- General medicine
- Preventative medicine - vaccinations, deworming programmes
- Dentistry - power float, hand floats
- Digital radiography
- Endoscopy (upper airway)
- Pregnancy diagnosis and A.I
- Prepurchase examinations
- Field surgeries - castrations, hernia repair
- Lameness and Poor Performance Evaluations
Vaccination should be part of a health programme for all horses. The following diseases can be vaccinated for:
Tetanus is caused by the bacteria Clostridium tetani which is found in soil. The bacteria produces spores which can then infect wounds and these spores produce a toxin that affects the nervous system. Horses are very susceptible to this disease and signs seen include muscle stiffness and spasms, respiratory failure and often death. It is a very difficult disease to treat so we recommend that every horse should be covered against tetanus.
Strangles is a highly infectious bacterial disease. The bacteria infect and cause enlargement of the lymph nodes of the head and neck, especially those associated with the throat, hence the name ‘strangles’. It is easily spread from horse to horse via direct contact, and can also be carried between horses and properties by humans, tack, equipment, feed and water contaminated by nasal discharges from infected horses.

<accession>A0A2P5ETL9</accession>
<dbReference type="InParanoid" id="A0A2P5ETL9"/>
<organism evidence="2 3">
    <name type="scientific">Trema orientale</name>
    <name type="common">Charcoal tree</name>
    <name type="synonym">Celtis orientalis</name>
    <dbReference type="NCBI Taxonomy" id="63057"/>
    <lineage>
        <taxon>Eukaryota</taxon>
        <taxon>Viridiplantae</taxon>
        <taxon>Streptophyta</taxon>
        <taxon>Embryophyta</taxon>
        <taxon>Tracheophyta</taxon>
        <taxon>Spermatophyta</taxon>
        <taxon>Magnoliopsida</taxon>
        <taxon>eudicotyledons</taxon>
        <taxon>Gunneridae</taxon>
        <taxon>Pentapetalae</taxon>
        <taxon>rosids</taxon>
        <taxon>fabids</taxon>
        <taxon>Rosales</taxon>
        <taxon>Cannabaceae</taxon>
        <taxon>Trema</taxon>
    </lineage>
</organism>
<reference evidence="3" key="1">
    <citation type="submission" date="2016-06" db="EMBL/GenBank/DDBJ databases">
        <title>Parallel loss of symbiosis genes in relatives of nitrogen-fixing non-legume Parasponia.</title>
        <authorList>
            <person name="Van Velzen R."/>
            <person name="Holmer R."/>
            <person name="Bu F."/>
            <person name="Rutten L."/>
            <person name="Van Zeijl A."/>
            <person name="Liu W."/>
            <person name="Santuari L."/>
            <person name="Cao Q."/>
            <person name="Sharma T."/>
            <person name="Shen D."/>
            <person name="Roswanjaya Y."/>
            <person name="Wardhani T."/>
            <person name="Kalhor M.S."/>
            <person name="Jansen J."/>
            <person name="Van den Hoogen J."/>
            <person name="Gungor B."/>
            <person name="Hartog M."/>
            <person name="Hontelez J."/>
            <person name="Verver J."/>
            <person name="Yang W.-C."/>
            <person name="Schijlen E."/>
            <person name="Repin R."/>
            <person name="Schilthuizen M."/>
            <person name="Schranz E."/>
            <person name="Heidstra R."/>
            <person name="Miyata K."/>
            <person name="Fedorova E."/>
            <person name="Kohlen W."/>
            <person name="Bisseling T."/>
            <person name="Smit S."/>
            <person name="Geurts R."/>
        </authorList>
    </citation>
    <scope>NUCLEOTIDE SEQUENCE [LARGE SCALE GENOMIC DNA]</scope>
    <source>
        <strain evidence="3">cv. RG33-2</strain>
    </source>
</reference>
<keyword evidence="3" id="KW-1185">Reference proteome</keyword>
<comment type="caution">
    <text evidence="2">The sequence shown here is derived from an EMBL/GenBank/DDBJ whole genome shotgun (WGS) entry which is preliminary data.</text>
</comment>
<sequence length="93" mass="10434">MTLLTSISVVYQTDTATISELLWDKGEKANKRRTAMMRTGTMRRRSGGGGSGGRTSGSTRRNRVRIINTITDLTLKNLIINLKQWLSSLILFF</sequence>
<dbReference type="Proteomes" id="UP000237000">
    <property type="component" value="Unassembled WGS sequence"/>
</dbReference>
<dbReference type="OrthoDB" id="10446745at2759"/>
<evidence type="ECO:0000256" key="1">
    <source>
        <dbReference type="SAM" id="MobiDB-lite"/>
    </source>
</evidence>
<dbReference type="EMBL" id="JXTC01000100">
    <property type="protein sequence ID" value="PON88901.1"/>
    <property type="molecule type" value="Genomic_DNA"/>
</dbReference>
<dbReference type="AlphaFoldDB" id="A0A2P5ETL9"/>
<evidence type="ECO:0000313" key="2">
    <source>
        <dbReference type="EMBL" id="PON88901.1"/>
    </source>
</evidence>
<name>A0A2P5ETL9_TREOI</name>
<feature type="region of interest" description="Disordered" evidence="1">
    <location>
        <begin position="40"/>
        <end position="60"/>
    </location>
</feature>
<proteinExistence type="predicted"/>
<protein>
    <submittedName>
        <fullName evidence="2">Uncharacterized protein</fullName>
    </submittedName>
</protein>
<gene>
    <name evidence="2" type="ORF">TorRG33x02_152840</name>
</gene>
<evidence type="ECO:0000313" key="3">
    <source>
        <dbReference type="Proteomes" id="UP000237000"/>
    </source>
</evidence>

3. Equine herpes virus
A contagious disease, herpes virus 1 and 4, can cause respiratory disease, abortion and neurological disease. The biggest risk for abortion in mares is when pregnant mares are exposed to younger, infected horses (even over the fence), where mares change properties during pregnancy or come in contact with aborted material. Vaccination aids in controlling the disease and reduces the risk of abortion.
This is a virus that can cause profuse diarrhea in foals younger than three months old. Foals also become depressed, fail to nurse and recumbent. Vaccination of mares provides passive immunity to the foals via the colostrum.
This is a bacterial disease caused by Salmonella typhimurium that can cause diarrhoea and colic in horses of all ages. It is highly contagious and difficult to treat. It is also zoonotic, which means that it is possible for you to get the disease off an infected horse.
Please call the clinic so that we can tailor a vaccination programme specifically for your horse.